Wednesday, September 26, 2007

Paint Wars

The other night was Anna's first parents evening, or rather our first parent-teacher evening. It was more of a social gathering than an earnest 'how's my child doing affair'. Unsurprising really, considering she's two.

So there we were, all nattering away, and the teacher asks if anyone has any issues. A couple of people mention some things, (Chauncey has a food allergy, Skylar can't remember if s/he's a boy or a girl etc etc) so I bring up the fact that Anna pretty much always comes home covered head to toe in paint, and could they start using washable paint please because it's not coming out. A couple of parents mumble agreement, and a few offer suggestions, which to my insecure parenting mind sound like "oh, I suggest, Simple Green, and well, superior laundry skills". Parent smiles with mouth only.

With blind persistence and this snotty English accent which in hindsight probably made me sound like a right Mary Poppins, I suggested some options:

a) Anna wears a smock. Well, apparently she does, but it does not appear to limit her creative endeavours vis a vis paint and her clothing.

b) Under her smock she wears 'painting clothes'. I could tell this wasn't popular, and I sort of understand. It's hard enough to get 6 toddlers wearing smocks let alone special clothing underneath.

c) She paint nude. Come on people, this is California after all.

d) Washable paints!! Why are these paints only removable with superior laundry skills?? I think those bitches were lying.

e) Shut up, admit defeat and buy 500 long sleeved white T-shirts at Tarjay.

I think I'm going to have to go with plan e) because when I picked Anna up from school today she was liberally daubed with green paint. Is it just me, or were they trying to make a point here?





This picture does not do justice to the true horror of the situation.....










Obviously I'd much rather she trash a few outfits than stay pretty and clean in the corner with a pair of white gloves on and a nice book, but please, we're not made of money.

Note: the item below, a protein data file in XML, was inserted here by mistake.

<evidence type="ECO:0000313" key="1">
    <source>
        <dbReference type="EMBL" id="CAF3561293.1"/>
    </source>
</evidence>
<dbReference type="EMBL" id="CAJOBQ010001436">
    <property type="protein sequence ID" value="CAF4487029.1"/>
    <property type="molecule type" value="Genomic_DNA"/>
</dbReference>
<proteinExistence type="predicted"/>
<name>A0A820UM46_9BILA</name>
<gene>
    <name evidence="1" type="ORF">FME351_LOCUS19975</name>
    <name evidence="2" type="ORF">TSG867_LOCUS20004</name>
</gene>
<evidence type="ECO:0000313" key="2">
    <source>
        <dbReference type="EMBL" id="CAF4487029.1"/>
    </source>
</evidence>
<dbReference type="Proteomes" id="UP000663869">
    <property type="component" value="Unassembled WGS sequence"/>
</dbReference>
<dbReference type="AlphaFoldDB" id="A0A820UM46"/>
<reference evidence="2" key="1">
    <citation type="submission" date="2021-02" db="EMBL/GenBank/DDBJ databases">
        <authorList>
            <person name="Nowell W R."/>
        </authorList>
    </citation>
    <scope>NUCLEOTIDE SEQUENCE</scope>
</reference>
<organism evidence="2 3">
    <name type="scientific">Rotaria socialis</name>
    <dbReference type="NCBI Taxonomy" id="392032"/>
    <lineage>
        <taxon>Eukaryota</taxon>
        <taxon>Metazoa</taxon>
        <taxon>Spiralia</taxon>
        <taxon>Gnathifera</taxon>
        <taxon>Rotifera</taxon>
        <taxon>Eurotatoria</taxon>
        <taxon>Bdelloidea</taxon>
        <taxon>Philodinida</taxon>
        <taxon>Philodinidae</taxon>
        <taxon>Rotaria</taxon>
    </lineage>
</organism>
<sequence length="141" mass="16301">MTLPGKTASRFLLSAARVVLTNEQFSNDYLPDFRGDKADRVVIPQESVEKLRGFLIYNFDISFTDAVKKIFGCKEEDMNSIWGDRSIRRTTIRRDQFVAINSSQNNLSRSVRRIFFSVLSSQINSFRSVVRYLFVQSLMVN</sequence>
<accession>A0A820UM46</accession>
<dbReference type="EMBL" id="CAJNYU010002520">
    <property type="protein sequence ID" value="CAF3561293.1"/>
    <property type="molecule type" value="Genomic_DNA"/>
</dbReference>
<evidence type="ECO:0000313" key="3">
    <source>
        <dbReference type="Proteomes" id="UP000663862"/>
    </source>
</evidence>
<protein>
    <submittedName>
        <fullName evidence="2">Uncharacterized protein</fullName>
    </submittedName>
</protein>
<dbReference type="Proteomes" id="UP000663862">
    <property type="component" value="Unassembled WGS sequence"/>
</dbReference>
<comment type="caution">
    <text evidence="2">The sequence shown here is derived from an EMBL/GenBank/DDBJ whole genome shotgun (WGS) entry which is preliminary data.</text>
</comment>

Any suggestions? Simple Green? Soylent Green? All-black clothing? Chill the fuck out?

8 comments:

Anonymous said...

As the mother of two boys, 500 T-shirts at Tarjay is definitely the way to go. Those paints are never really washable. You miss one spot with Spray 'N Wash and forget it. Chilly

AliBlahBlah said...

I know, Jen suggested I try and get those stains out with hydrochloric acid. Tarjay it is.

Mary Helen said...

Gah! What kind of people think they can cover children with paint whenever they want to? Why not give the kids some crayons for gad's sake. That's the kind of thing that's going to burn my potatoes when I have kids.

Mary Helen Scribble Nation said...

Question time!! So... What brought you from England to California?

AliBlahBlah said...

I wanted to do a little travelling after college, so I chose to do an internship in sunny Santa Barbara, CA. Little did I realise that my world tour would begin and end there........still 10 years later the reason I set up camp here (my lovely bloke) is still a good one, and SB's not such a bad place to be accidentally stranded either.

Burgh Baby's Mom said...

My personal strategy is to dress mine in a white t-shirt every day. There ain't nothing a Clorox bleach pen can't conquer. So far, that is. I'm sure that just typing those words means I will be faced with an unbeatable stain tomorrow.

Iota said...

You could always find an English friend and have a conversation over a cup of tea about how useless American washing machines and detergent are compared to English ones. That might make you feel better, if nothing else. Meanwhile, can you just have a stock of t-shirts that Anna goes to school in, and others that she doesn't. I really don't think it matters if there are little colored stains blobs on a t-shirt at the beginning of a school day, especially as everyone knows where they have come from. I wouldn't bother to pursue the "please use washable" line. I bought washable paints, and they don't wash out very well. Washable, in the sense that you can wash it, not in the sense that you can wash it out!

AliBlahBlah said...

Burgh Baby's Mom & Iota -

Yes I think the definite way forward is chlorox bleach and white clothes. It's funny to think that white clothes are the easiest to clean. And I know what you mean about American detergents. Where's my chuffing Persil? I actually half suspect that my special low-water "High Efficiency" washing machine that merely spits water on our clothes might be part of the problem too.